Greencore revenue boosted by new US sales
The UK's biggest sandwich maker, Greencore, reported an 11.8pc rise in revenue to £636.5m (€713m) for the three months to June 30, 2017, compared to the same time last year.
Year-to-date, the group recorded revenue of £1.646.8bn, 8.8pc up on the same time last year on a pro forma basis, according to a trading statement yesterday.
In the UK and Ireland, revenue from the company's convenience foods division grew 15.3pc to £370.6m in the three months to June 30.
The strong growth momentum delivered in the period was driven by the food-to-go business, which accounted for more than 60pc of divisional revenue, the company said.
Speaking at an event at the Dublin Business School in the capital yesterday, after the results, CEO Patrick Coveney said Greencore now accounts for as much as 60pc of all pre-cut sandwiches sold in the UK, including "pretty much all sandwiches sold in the main supermarkets, bar Tesco".
The current quarter, ending in September, will be a "real step-up" for the business as synergies from the acquisition of the Peacock business in the US last year and output from new UK factories come on stream, he said.
To help meet the demand in the UK for convenience foods the group last month purchased a sandwich-manufacturing facility near Heathrow.
According to Greencore, the "modest" acquisition will enable the company to add additional high quality manufacturing capacity to meet its food-to-go growth agenda.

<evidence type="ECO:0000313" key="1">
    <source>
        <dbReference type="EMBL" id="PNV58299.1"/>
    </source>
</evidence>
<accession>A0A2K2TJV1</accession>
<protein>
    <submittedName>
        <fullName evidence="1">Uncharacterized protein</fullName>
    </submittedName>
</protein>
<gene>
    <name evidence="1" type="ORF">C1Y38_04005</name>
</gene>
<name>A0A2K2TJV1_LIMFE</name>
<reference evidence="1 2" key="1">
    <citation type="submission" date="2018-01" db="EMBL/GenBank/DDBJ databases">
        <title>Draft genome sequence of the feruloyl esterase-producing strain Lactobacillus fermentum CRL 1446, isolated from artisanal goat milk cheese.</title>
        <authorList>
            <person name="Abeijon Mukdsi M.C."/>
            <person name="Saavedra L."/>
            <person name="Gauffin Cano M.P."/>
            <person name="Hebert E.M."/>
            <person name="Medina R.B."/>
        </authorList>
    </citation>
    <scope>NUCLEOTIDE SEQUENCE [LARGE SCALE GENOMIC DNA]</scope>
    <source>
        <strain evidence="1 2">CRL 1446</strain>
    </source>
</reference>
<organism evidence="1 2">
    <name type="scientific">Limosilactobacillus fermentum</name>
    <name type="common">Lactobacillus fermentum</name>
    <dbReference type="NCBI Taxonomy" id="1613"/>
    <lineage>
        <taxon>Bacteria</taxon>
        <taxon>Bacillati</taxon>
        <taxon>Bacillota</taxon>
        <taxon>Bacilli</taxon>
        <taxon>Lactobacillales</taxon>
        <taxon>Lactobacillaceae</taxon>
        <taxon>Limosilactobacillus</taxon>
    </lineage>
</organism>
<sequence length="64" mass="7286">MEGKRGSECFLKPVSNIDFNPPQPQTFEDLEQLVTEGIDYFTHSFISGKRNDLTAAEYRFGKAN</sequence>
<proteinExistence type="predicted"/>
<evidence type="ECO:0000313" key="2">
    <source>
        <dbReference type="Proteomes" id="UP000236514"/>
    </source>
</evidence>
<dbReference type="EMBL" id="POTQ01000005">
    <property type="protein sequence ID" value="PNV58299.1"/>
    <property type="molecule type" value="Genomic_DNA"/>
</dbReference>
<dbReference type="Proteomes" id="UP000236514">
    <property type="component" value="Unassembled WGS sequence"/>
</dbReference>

Meanwhile in the US, where Greencore is number one in the frozen sandwiches market, convenience food sales recorded revenue growth of 393.3pc to £265.9m that primarily reflects the acquisition of Peacock Foods at the end of December 2016 for $747m. The business has annual sales of around $1bn.
The integration of the US business is on track and the business was "encouraged by the pipeline of commercial opportunities being explored with existing and new customers", Greencore said.
Shares rose yesterday, up 0.73pc on the back of the results to £235.30 a share.
At the Dublin Business School event, where he was interviewed by Newstalk's Bobby Kerr, Patrick Coveney said in relation to Brexit that Greencore's manufacturing base in the UK means that the issues it faces are not the same as those of Irish food producers exporting into Britain.
In Greencore's case, its UK business relies on staff, of whom 40pc currently come from elsewhere in the European Union, and free-moving supply chains including for fresh ingredients, both of which could be affected by Brexit, he noted.